T he largest machine in the history of the world has gradually begun to operate in a small town outside Geneva. The policy questions the endeavour raises are bigger than the machine.
The Large Hadron Collider (LHC) is the most ambitious physics experiment ever. Buried in deep underground tunnels and covering a loop of about 16.5 miles, it consumes about the same amount of energy as a large city.
The LHC will explore the most important unresolved questions in physics. In particular, it could provide evidence of the existence of the Higgs boson, a hypothesised particle that if found to exist, could complete our understanding of the basic laws of the universe.
Accelerators such as the LHC work by bashing energetic beams of particles together, then studying the detritus. The high-energy LHC is like a telescope with an extra-powerful lens. It will allow scientists to see things never seen before, because its energy is about seven times greater than that of the most powerful accelerator to date.
That high energy has caused significant controversy. Some have warned that the collider's energy could induce a catastrophic event. A brilliant review of the risks associated with the experiment by University of North Dakota law professor Eric Johnson has made me think twice about an experiment I have always favoured.
There are many things that could go terribly wrong, some quite exotic. The chief threat is that the LHC's high-energy collisions might create a microscopic black hole that would, perhaps over a few years, swallow the Earth.
As Johnson documents, the issue was raised in the late 1990s when some questioned whether a smaller experiment at the physics laboratory in Brookhaven, New York, might create a black hole – an area of space with such a strong pull of gravity that not even light can escape. That experiment was allowed to proceed because a safety study concluded the energy levels of the experiment were far too small to cause a hazard.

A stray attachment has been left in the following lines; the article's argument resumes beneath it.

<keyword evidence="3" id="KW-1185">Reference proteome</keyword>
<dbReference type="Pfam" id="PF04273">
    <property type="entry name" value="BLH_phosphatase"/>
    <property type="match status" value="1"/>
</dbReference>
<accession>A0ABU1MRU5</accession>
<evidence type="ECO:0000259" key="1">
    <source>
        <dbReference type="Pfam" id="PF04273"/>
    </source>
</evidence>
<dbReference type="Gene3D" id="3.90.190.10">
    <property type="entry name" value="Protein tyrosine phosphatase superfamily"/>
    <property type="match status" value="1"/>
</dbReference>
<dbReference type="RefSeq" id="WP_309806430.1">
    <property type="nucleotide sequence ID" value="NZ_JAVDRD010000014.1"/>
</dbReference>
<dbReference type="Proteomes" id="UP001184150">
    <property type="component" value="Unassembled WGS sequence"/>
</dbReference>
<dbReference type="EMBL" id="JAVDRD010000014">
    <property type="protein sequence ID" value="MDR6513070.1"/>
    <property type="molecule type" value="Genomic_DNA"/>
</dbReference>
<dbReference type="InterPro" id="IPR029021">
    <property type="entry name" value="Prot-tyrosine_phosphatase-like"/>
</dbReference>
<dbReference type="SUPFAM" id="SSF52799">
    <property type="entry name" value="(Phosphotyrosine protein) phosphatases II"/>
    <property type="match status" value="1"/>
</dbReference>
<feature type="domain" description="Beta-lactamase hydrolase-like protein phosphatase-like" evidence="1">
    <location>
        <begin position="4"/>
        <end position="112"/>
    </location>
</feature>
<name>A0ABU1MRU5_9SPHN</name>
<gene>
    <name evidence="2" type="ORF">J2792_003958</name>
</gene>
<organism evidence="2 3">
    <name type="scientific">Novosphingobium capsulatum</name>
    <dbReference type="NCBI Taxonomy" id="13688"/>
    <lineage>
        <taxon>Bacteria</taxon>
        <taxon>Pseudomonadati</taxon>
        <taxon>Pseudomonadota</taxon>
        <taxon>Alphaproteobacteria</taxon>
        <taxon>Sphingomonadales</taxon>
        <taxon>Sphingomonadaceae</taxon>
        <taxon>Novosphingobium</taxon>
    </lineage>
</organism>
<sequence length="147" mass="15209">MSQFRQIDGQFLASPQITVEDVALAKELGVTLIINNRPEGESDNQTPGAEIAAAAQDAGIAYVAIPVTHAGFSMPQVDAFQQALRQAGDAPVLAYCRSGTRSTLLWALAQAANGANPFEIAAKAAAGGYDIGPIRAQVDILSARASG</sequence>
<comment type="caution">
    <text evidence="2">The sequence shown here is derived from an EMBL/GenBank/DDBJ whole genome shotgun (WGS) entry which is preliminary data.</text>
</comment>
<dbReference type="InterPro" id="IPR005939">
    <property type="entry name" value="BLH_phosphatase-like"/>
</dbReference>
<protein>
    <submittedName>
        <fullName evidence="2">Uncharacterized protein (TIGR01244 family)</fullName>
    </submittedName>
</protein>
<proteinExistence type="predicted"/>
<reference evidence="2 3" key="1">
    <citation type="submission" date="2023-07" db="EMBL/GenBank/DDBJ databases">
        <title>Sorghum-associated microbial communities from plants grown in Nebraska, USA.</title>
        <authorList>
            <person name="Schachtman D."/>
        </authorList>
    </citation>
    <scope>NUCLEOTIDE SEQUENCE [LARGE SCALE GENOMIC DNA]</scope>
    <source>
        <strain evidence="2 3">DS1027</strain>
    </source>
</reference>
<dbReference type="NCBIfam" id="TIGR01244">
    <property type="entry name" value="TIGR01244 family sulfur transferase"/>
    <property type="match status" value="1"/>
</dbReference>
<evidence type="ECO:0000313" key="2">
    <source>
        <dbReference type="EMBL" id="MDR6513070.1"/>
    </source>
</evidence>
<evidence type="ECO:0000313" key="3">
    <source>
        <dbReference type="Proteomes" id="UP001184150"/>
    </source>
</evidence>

Unfortunately, subsequent research showed it was theoretically possible that much lower energy levels could create black holes. One paper even suggested something with the energy level of the LHC might generate one black hole per second.
With its initial safety argument under assault, the physics community looked to an alternative. Even if a black hole were created, this new argument went, it would be tiny and would evaporate harmlessly. This was consistent with a theory of physicist Stephen Hawking. The evaporation argument was widely viewed as sound, and the LHC continued on track. But later, top scholars began to publish papers questioning this hypothesis. The issue is far from decided. So the community retreated to what originally seemed like a terrific point: High-energy cosmic rays constantly bombard Earth and collide with particles in the atmosphere. If those collisions were to create a black hole, Earth would already be gone. It turns out this argument, too, is a loser.
When a cosmic ray rocketing toward Earth collides with a particle, the result of the collision would most likely be blasted into space. A black hole created by such a collision might be well beyond our galaxy before it is large enough to harm anything. But in the LHC, the result of collisions between two particle beams might stay put and cause significant trouble.
Thus, the safety arguments that have justified turning on the LHC are each a little less decisive than was originally believed. Oxford University's Toby Ord, a philosopher by training, adds one last concern. It may be that the models that we use to make predictions about the possibility of catastrophe are themselves flawed.
Adjusting for this possibility, Ord estimates the odds of the LHC producing a disaster are between one in 1,000 and one in one million. Whatever the likely benefits from this experiment, it is impossible that they would be significant enough to justify accepting a cost that includes a real risk of the Earth's destruction. If Ord's numbers are correct, and they may not be, the LHC is the biggest policy error of all time.
As science progresses, the possibility climbs ever higher that scientist's fondest dreams might entail risks of planetary destruction – whether it's the next physics experiment at even-higher energy or a genetic experiment that might unleash the perfect disease. The best science explores things far from our understanding. How can we know that things we do not understand will not kill us?
Right now, the world's governments have no mechanism to co-ordinate rational thinking about these risks. If the US wanted to stop the LHC experiment, it would have no recourse short of military action.
It is urgent that a panel be assembled to explore policy in the presence of catastrophic scientific risks. The alternative is to continue to bet the future of our planet on a process that keeps producing safety assurances that are refuted.
- Kevin Hassett is director of economic policy studies at the American Enterprise Institute. The views expressed are his own
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